The craft beer movement is extending manifest destiny northward.
Just as wines from Napa Valley, Sonoma County and Oregon are giving bordeaux, burgundy and barolo a run for their money, breweries from California to New York are proving they can make some of the best suds in the world. And they're not just copies of the old European originals. While American craft brewers have proven themselves no slouches at styles such as pilsners, pale ales and stouts, they've also created some of their own, often bold styles.
"U.S. craft beer is probably the most diverse and interesting brewing scene in the world," beer aficionado Cass Enright said at a recent dinner in Toronto at the Academy of Spherical Arts to celebrate the Ontario launch of Southern Tier Brewing's India Pale Ale.
But this is Canada, and they get cranky up there.
But the super-hoppy beer trend has its detractors, even among some American brewers. "Can you imagine a chef saying, `This is the saltiest stew you've ever tried, and you're not a real man if you don't like it?' That's what some of these breweries are doing," says Garrett Oliver, brewmaster of the Brooklyn Brewery in New York.
Oliver, whose flagship Brooklyn Lager has been available at the LCBO since last year, makes an IPA more in keeping with the original English style. He also brews a bottle-conditioned Belgian ale, which will be on sale at the LCBO some time in the next year. Brooklyn's Black Chocolate Stout, a rich, strong imperial stout, will be part of the LCBO's seasonal program this winter.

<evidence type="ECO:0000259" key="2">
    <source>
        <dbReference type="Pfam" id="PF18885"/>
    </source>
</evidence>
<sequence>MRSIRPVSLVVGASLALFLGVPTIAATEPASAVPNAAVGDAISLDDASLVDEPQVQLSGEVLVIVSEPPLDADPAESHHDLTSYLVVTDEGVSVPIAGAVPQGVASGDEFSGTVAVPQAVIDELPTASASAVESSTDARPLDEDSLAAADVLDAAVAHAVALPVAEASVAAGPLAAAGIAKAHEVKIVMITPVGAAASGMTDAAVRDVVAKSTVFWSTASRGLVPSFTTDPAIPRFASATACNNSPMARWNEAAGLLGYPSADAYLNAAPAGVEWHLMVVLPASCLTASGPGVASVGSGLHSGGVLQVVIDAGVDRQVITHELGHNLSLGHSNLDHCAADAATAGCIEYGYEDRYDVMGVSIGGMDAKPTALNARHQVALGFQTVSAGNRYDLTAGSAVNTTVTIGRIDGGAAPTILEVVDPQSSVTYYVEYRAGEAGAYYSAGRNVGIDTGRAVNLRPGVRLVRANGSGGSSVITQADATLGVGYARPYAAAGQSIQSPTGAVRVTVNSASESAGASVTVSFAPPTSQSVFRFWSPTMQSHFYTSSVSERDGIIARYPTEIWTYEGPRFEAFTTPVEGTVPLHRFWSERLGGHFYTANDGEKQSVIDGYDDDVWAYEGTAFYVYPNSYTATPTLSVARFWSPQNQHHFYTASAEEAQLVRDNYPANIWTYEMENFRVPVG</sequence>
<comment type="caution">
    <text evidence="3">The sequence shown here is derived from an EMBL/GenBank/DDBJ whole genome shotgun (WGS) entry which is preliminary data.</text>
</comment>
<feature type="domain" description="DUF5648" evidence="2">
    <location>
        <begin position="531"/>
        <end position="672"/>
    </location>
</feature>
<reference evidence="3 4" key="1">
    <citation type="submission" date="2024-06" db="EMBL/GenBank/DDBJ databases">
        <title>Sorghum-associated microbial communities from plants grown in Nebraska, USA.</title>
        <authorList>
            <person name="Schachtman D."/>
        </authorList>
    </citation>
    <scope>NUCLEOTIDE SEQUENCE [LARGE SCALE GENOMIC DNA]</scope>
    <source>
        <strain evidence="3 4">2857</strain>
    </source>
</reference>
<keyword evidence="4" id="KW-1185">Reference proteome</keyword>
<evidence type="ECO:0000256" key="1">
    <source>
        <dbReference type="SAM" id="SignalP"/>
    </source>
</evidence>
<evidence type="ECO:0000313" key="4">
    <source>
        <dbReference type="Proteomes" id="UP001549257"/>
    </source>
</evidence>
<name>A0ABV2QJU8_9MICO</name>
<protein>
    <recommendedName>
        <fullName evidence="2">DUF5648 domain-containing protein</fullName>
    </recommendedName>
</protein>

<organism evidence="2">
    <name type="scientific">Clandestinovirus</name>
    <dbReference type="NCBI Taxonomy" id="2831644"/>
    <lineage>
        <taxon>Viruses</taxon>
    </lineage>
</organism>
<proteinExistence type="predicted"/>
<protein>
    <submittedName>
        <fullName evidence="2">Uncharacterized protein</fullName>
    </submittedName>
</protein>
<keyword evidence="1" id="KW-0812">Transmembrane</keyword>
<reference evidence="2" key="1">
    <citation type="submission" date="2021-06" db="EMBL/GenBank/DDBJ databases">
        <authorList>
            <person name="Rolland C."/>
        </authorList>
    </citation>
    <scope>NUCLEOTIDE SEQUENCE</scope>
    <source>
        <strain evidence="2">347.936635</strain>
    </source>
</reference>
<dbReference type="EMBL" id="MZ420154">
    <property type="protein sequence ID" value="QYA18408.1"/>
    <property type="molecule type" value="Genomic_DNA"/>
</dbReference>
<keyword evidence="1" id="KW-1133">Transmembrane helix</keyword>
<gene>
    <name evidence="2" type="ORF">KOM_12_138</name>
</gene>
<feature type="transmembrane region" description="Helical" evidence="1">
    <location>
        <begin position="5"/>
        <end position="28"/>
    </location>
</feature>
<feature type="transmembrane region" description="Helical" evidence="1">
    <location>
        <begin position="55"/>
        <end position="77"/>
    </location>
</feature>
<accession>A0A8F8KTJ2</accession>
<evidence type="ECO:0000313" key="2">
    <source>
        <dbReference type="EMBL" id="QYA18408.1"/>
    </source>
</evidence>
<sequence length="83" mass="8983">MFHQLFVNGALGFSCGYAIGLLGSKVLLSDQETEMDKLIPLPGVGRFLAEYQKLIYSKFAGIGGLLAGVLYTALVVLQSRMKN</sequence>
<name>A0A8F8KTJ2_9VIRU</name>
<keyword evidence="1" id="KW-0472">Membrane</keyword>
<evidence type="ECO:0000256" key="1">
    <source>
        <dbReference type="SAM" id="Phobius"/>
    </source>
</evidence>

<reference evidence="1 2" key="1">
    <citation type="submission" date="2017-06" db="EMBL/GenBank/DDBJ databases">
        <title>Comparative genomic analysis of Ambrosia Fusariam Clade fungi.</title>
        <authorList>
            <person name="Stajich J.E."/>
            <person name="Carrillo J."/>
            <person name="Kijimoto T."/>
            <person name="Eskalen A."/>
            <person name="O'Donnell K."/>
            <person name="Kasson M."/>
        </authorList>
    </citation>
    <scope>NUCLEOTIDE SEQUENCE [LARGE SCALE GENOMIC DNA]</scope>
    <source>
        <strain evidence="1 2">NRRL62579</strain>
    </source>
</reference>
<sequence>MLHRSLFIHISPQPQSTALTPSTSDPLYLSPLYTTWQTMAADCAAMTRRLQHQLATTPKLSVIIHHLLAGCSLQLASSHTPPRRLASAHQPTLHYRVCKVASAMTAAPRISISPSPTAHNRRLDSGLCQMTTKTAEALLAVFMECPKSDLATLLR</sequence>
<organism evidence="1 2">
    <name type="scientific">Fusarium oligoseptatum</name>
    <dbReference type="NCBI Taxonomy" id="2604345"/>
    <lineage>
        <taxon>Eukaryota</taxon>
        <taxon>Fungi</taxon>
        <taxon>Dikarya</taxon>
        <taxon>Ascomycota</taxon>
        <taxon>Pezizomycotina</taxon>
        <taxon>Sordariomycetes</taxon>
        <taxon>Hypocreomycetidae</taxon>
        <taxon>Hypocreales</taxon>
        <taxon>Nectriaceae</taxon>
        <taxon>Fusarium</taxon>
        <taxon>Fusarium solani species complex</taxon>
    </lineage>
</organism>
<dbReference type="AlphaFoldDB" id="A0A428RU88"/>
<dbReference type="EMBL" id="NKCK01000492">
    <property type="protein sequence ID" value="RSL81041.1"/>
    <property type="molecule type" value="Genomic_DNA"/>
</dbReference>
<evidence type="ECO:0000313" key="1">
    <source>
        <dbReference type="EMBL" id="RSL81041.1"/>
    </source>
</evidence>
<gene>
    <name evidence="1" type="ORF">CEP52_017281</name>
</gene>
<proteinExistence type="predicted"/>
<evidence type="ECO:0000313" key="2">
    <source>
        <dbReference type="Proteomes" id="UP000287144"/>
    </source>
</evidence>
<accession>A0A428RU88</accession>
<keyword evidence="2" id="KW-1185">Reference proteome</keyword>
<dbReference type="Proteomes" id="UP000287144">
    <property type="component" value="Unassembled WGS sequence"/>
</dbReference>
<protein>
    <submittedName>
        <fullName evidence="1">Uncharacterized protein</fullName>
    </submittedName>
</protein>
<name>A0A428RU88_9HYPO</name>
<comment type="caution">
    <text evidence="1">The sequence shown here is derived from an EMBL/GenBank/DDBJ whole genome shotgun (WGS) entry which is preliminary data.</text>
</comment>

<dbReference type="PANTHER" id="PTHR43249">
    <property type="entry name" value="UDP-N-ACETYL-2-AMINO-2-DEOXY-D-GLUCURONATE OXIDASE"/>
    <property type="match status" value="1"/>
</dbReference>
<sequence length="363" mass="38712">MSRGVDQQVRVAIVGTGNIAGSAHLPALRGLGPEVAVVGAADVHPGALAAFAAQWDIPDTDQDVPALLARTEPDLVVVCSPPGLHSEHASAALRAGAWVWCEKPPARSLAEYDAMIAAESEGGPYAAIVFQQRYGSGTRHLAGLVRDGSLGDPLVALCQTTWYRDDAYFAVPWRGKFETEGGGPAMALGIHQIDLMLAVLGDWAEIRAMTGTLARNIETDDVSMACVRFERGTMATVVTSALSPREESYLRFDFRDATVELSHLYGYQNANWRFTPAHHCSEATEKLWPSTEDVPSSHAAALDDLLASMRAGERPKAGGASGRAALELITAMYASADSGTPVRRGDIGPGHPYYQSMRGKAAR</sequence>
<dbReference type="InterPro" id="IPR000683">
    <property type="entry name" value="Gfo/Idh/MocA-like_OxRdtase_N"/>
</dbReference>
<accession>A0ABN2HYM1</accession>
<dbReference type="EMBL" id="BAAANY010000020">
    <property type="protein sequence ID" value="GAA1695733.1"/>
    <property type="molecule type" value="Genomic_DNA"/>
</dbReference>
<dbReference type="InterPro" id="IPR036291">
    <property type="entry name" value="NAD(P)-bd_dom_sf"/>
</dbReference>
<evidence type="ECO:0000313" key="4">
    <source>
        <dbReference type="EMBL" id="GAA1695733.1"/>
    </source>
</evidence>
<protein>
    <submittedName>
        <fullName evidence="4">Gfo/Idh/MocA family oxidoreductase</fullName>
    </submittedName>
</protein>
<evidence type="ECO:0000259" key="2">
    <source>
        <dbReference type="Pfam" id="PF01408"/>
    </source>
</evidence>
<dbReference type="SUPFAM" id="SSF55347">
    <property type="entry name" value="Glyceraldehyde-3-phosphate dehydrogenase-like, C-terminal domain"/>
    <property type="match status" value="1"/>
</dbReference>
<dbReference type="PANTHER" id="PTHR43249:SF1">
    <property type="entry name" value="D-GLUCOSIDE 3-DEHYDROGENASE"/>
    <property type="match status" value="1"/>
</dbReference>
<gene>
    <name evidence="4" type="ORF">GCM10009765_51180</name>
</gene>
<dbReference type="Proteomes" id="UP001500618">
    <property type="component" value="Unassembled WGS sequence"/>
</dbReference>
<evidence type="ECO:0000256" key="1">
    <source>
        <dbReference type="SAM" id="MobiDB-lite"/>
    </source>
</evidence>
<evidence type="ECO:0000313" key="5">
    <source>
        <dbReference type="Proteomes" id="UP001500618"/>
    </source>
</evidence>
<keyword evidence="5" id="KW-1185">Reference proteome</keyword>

While the bolder beers are some of the more popular American brews on offer at Beerbistro, they're not the only ones people ask for.
"The Americans are hop-heads, but there's a lot more variety than just IPAs," says Morin, pointing to Dogfish Head's Chateau Jiahu, a delicate brew that includes rice, honey and hawthorn berries.
Unfortunately, Wisconsin could be doing better.
Still, craft beer fans shouldn't expect to see beer from smaller but highly touted U.S. brewers, such as Wisconsin's New Glarus, or Indiana brewery Three Floyds, renowned for its Dark Lord imperial stout. Many are still building a following in their home markets, says Rhee.
Another obstacle for some breweries is the LCBO's regulations, including specific requirements for labels, packaging and rigorous testing at the LCBO's lab.
Smaller breweries, such as Buffalo's Flying Bison, don't have the technical or financial ability to change their packaging.
"It really doesn't make any sense for me to do it. It's not worth it,'' says Flying Bison brewer Tim Herzog.
Despite the new additions, Rhee admits the LCBO's stock doesn't go far enough. "We'd definitely like to have more American beer. Our customers are asking for it."
Rather than worrying about the protection of beer distributors here, Wisconsin should be promoting it's craft brews. Somebody tell Governor Doyle the Canadians like us. They really like us.
As long as we're discussing craft beers, let's look at Lake Louie Brewing, LLC, in Arena, Wisconsin.
Established 2000. Lake Louie is a small brewery located on the beautiful shores of Lake Louie (actually a ¼ acre pond) just outside of Arena in SW Wisconsin. When we aren’t swimming in summer or ice skating in winter, we’re producing top quality local beers for local people. Currently offering English and American ales in kegs and pressure filled growlers to taverns, restaurants, and liquor stores. Our beers are being tapped by some of the finer public houses in the area. Really fun free tours on most Saturdays by appointment.
Those of you in Western Wisconsin, let me know what you think of the Warped Speed Scotch Ale.
Brewed in the classic Scotch Ale style dating back to the 1700’s, with a deep reddish brown color. Full of body, sweetness and flavor. Possessing a smooth and lightly hopped finish. Best served at 45º F in a room temperature pint glass. For the ‘Big Beer’ drinkers among us.